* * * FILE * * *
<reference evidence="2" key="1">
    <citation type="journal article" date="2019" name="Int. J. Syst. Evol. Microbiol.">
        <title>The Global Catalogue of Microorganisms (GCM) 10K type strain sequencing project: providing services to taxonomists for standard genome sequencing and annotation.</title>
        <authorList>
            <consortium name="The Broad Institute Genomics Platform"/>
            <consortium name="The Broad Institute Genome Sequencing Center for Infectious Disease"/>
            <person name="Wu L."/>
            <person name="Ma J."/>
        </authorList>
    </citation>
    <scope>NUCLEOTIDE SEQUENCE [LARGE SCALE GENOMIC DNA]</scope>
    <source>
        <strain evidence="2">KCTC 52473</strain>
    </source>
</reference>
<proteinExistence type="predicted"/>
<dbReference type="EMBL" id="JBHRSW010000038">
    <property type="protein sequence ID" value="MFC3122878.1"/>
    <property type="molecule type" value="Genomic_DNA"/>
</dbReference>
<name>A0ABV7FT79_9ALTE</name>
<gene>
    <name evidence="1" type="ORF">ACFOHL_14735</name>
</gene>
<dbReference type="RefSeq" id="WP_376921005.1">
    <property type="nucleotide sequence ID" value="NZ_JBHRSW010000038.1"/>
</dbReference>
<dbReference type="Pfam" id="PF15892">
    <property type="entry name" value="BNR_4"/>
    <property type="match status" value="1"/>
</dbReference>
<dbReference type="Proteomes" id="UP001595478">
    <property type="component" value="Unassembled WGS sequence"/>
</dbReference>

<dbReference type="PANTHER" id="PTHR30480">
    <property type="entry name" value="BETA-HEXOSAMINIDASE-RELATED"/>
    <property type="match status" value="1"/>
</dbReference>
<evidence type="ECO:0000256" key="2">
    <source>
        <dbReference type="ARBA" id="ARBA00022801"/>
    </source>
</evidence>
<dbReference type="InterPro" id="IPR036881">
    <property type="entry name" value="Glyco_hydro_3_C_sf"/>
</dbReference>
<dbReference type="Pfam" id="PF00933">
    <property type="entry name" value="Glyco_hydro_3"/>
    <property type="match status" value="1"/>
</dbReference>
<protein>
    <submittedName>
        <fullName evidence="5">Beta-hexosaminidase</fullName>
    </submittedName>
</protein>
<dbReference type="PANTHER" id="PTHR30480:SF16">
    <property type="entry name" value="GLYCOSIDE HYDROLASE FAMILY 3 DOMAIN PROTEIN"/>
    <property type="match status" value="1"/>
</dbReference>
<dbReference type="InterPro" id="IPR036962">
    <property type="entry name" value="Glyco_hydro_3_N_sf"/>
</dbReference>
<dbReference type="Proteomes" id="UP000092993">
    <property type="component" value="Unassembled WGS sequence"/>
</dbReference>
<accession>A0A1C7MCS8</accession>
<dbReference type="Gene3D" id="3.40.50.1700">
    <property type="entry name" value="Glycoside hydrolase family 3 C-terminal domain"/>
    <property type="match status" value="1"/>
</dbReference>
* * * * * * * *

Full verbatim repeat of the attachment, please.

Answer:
<reference evidence="2" key="1">
    <citation type="journal article" date="2019" name="Int. J. Syst. Evol. Microbiol.">
        <title>The Global Catalogue of Microorganisms (GCM) 10K type strain sequencing project: providing services to taxonomists for standard genome sequencing and annotation.</title>
        <authorList>
            <consortium name="The Broad Institute Genomics Platform"/>
            <consortium name="The Broad Institute Genome Sequencing Center for Infectious Disease"/>
            <person name="Wu L."/>
            <person name="Ma J."/>
        </authorList>
    </citation>
    <scope>NUCLEOTIDE SEQUENCE [LARGE SCALE GENOMIC DNA]</scope>
    <source>
        <strain evidence="2">KCTC 52473</strain>
    </source>
</reference>
<proteinExistence type="predicted"/>
<dbReference type="EMBL" id="JBHRSW010000038">
    <property type="protein sequence ID" value="MFC3122878.1"/>
    <property type="molecule type" value="Genomic_DNA"/>
</dbReference>
<name>A0ABV7FT79_9ALTE</name>
<gene>
    <name evidence="1" type="ORF">ACFOHL_14735</name>
</gene>
<dbReference type="RefSeq" id="WP_376921005.1">
    <property type="nucleotide sequence ID" value="NZ_JBHRSW010000038.1"/>
</dbReference>
<dbReference type="Pfam" id="PF15892">
    <property type="entry name" value="BNR_4"/>
    <property type="match status" value="1"/>
</dbReference>
<dbReference type="Proteomes" id="UP001595478">
    <property type="component" value="Unassembled WGS sequence"/>
</dbReference>

<dbReference type="PANTHER" id="PTHR30480">
    <property type="entry name" value="BETA-HEXOSAMINIDASE-RELATED"/>
    <property type="match status" value="1"/>
</dbReference>
<evidence type="ECO:0000256" key="2">
    <source>
        <dbReference type="ARBA" id="ARBA00022801"/>
    </source>
</evidence>
<dbReference type="InterPro" id="IPR036881">
    <property type="entry name" value="Glyco_hydro_3_C_sf"/>
</dbReference>
<dbReference type="Pfam" id="PF00933">
    <property type="entry name" value="Glyco_hydro_3"/>
    <property type="match status" value="1"/>
</dbReference>
<protein>
    <submittedName>
        <fullName evidence="5">Beta-hexosaminidase</fullName>
    </submittedName>
</protein>
<dbReference type="PANTHER" id="PTHR30480:SF16">
    <property type="entry name" value="GLYCOSIDE HYDROLASE FAMILY 3 DOMAIN PROTEIN"/>
    <property type="match status" value="1"/>
</dbReference>
<dbReference type="InterPro" id="IPR036962">
    <property type="entry name" value="Glyco_hydro_3_N_sf"/>
</dbReference>
<dbReference type="Proteomes" id="UP000092993">
    <property type="component" value="Unassembled WGS sequence"/>
</dbReference>
<accession>A0A1C7MCS8</accession>
<dbReference type="Gene3D" id="3.40.50.1700">
    <property type="entry name" value="Glycoside hydrolase family 3 C-terminal domain"/>
    <property type="match status" value="1"/>
</dbReference>